With Regards to Class Tension
A couple of entries recently have made complaints about those who 'denigrate Western women'. So I feel an explanation is in order for the qualms I have expressed for typical Western femme fatales in a few of my prior essays.
Frustration with American women is nothing new of course (though I have much enjoyed the company of British women…they have a lot of poise and make pleasant company in my experience). The Guess Who of course had one of their most popular
songs about big city American girls, and the guy's longing for their sweet hometown girls.
But, to clarify, my criticism stems more from an issue of class than one of gender. So while I may seem to 'denigrate' Western women, I also aim the spotlight at consumerist and bourgeoisie culture. Raised impoverished, I have
little common ground with people who had much provided for them, such as a stable home, new clothes, a car at legal driving age, a financed education, etc.
Additionally I spent many years homeless, on food stamps, and in dodgy living situations that hindered my ability to make my way in life. And much of this time I stayed sober, so substance abuse can not take the blame for my lack of progress.
I was driven, but hit a wall over and over, which proved to me that my station in life stemmed more from economic standing at birth rather than drive, ambition, and work ethic, or lack thereof.
It takes money to make money. People born in to the privileges of secure finances most often have no clue about this. The ones who sing a chorus of 'hard work pays off' rarely had to start from scratch, without the foundation
of family support, emotional and monetary. If the reader comes from a middle class background, he or she will simply never understand fully what I assert here, unless they lose it all. Privilege has the effect of blinding those who benefit
from it. And I say this as a good looking white male. Sure, I am poor, but I know I have other privileges that can help me escape said poverty.
So I do apologize for any confusion stemming from my recent submission 'Why I May Only Marry A Working Woman'.
I have a very different experience of Thailand than most Stickman writers. While there I could only afford to stay in a 90 baht per night guesthouse near Kao Sarn Road. I could not afford a GFE. I was surrounded by drug addicts, the desperate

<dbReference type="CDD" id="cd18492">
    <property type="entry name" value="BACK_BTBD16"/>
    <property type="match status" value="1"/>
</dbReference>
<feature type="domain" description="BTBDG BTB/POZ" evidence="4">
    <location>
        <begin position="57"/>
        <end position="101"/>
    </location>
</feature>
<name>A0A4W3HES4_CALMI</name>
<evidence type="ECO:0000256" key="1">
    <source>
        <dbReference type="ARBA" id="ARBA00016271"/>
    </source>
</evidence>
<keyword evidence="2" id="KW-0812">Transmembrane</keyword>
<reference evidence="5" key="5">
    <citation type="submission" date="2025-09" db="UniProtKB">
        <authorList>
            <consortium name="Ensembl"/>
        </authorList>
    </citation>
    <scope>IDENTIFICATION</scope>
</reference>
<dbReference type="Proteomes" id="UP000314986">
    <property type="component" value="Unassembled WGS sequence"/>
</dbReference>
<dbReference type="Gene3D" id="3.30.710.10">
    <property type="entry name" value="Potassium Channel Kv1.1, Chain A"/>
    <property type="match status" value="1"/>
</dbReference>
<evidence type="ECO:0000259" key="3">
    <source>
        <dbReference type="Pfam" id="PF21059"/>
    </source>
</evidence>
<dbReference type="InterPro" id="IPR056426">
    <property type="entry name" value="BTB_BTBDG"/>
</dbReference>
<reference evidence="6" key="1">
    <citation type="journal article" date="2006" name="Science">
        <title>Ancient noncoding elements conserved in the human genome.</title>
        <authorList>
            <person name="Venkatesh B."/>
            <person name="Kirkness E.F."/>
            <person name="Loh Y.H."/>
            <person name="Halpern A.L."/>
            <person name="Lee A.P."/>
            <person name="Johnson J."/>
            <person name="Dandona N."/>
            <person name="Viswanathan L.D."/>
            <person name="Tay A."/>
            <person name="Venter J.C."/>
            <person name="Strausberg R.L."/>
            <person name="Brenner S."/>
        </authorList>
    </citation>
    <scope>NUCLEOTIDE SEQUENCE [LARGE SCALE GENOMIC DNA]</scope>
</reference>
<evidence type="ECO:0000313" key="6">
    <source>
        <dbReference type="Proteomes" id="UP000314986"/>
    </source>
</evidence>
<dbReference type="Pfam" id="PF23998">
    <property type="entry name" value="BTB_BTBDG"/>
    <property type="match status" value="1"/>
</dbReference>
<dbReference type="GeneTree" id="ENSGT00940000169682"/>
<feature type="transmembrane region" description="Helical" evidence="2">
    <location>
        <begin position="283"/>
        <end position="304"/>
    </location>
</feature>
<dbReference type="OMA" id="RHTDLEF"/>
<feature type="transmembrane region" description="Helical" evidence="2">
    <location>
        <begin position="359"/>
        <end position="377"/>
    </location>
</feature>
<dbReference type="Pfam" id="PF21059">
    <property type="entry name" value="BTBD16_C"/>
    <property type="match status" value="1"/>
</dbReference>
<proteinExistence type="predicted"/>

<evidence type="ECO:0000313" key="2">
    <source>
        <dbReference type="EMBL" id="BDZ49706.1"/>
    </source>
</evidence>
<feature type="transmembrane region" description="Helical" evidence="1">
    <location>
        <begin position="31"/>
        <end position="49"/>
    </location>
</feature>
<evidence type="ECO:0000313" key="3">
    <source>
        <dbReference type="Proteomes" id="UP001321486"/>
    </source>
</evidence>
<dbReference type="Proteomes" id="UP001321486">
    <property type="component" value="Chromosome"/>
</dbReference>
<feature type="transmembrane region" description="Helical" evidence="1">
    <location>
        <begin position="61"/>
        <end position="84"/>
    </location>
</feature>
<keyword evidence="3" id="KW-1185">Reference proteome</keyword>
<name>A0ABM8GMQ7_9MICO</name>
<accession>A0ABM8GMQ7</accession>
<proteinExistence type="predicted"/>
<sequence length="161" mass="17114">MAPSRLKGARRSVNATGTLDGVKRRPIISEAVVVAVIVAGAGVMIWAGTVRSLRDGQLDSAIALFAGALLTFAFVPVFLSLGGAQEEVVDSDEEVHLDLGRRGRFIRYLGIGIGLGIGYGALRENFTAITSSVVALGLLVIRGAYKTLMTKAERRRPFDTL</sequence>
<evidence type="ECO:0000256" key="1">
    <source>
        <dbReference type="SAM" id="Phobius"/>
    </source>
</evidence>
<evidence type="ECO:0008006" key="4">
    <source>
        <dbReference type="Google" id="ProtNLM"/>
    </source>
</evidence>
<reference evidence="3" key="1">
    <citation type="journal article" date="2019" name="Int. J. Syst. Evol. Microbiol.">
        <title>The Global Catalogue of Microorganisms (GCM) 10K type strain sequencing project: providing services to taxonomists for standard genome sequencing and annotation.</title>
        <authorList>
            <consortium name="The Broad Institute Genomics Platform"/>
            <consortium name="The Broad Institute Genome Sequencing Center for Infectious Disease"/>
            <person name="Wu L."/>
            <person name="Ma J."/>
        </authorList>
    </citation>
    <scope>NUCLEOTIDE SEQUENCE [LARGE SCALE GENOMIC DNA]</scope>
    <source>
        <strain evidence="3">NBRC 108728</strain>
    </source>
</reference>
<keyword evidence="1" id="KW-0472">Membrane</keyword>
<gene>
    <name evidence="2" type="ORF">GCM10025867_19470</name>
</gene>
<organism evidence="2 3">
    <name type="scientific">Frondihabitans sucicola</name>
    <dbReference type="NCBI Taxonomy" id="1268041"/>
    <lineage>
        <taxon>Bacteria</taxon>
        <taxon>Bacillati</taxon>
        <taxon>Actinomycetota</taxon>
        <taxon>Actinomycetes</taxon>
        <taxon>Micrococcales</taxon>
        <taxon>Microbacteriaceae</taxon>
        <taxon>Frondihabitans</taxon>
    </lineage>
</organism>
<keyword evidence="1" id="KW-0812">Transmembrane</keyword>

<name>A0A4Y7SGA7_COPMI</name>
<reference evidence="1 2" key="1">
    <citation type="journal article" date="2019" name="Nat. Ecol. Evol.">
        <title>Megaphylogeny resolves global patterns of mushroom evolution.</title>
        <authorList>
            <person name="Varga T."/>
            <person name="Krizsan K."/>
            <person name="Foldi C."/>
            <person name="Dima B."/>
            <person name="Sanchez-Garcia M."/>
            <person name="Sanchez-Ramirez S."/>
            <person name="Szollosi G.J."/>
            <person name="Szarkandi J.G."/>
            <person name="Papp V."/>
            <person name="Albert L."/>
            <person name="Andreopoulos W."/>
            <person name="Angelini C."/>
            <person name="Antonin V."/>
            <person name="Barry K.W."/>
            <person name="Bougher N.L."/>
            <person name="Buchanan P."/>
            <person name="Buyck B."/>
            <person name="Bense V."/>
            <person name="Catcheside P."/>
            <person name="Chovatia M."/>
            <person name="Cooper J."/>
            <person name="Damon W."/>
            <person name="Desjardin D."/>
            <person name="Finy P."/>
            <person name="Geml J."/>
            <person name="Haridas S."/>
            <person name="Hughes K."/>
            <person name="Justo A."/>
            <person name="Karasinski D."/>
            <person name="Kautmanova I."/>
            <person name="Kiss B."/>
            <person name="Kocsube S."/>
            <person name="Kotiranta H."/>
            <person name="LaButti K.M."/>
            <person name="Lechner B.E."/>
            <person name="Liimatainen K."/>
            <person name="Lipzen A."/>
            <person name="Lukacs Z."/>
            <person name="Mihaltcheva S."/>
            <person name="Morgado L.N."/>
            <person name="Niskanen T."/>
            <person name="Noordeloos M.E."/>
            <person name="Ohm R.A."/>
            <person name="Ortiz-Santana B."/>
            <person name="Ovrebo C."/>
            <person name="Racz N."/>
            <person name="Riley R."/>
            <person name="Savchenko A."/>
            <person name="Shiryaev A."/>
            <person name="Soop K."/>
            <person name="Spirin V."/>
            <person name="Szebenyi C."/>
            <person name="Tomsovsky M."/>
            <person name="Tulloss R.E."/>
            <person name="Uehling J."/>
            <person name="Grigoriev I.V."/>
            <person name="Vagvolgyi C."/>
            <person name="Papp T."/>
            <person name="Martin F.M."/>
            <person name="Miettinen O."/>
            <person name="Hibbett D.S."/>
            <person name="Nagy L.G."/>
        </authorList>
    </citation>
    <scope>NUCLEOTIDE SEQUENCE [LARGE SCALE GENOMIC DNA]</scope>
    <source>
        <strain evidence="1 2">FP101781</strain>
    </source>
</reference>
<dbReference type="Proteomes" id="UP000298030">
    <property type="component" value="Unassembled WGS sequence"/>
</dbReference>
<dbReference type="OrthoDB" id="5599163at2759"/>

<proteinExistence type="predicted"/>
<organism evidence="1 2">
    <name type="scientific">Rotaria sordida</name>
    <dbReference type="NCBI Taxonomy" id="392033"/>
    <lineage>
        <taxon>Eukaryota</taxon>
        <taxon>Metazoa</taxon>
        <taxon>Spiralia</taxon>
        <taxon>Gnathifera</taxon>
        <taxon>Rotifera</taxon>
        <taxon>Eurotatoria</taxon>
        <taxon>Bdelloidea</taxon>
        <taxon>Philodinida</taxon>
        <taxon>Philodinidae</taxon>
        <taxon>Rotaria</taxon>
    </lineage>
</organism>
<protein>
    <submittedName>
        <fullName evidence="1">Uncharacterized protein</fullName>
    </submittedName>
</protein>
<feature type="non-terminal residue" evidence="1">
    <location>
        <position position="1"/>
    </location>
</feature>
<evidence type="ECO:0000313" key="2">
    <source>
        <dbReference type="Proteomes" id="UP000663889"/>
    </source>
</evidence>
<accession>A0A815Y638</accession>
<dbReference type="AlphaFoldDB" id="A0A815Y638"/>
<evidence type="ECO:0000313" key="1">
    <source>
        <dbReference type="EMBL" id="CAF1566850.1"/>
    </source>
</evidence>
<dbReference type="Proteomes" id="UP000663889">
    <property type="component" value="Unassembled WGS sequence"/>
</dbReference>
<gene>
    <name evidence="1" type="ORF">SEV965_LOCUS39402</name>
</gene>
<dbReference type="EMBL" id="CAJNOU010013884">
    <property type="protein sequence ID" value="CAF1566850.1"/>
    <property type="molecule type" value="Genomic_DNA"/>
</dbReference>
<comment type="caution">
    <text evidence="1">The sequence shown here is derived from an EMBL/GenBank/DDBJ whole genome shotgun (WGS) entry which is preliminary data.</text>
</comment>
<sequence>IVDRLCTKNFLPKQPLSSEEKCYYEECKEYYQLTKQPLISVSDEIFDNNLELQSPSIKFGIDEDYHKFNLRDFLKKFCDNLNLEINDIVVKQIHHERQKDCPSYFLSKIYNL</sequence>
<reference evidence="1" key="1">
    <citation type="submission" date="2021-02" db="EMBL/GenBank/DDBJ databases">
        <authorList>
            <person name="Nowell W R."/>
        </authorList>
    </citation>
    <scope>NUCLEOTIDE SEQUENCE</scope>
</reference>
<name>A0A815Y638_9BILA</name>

So I have a certain respect for working women of all nationalities that I lack for Western women of middle or upper class background, yes. And I venture that this respect and understanding goes beyond what many readers may have when they
partake in paid escapades where bargirls attempt to extract as much money as possible from customers. But this understanding also carries over to poor people in general, both men and women. If you have never experienced poverty, you just don't
understand. The average Westerner will never have to work as hard as the average Thai to accomplish half as much in life.
Now I also have an advantage as an American that most Thais don't of course, but I also have less of an advantage than the average middle class Briton, Australian, or American etc. So while I can never fully relate to the trials
and tribulations a Thai from the vast underclass must undergo, I may have some insight due to my unique life experiences. I have slept in the streets, in shelters, eaten at soup kitchens, and labored for low wages until my body ached.
I enjoy the company of working women at least in part because they know how difficult life can get. In fact I too have sold my body. Only once, but I could have done so more and I have had the opportunities. I have certain privileges,
yes, and I have also experienced life in the middle class. I can testify that the contrast of having one foot on each side of the economic tracks really jars the psyche.
Once I had an employer tell me 'you wear your poverty like a badge'. This from someone who drove a Mercedes, ate at fine dining establishments, and had never experienced poverty. Only someone who wears their socioeconomic status
like a badge can recognize someone else who does the same.
In hindsight, sure I wish I would have written some of my previous Stickman submissions differently, for clarity. I do appreciate this forum, and value the writing of many contributors, even if they are of different means than I. Lots
of well written content here, and wisdom. Happy new year. Maybe 2014 will bring me less of a chip on my shoulder.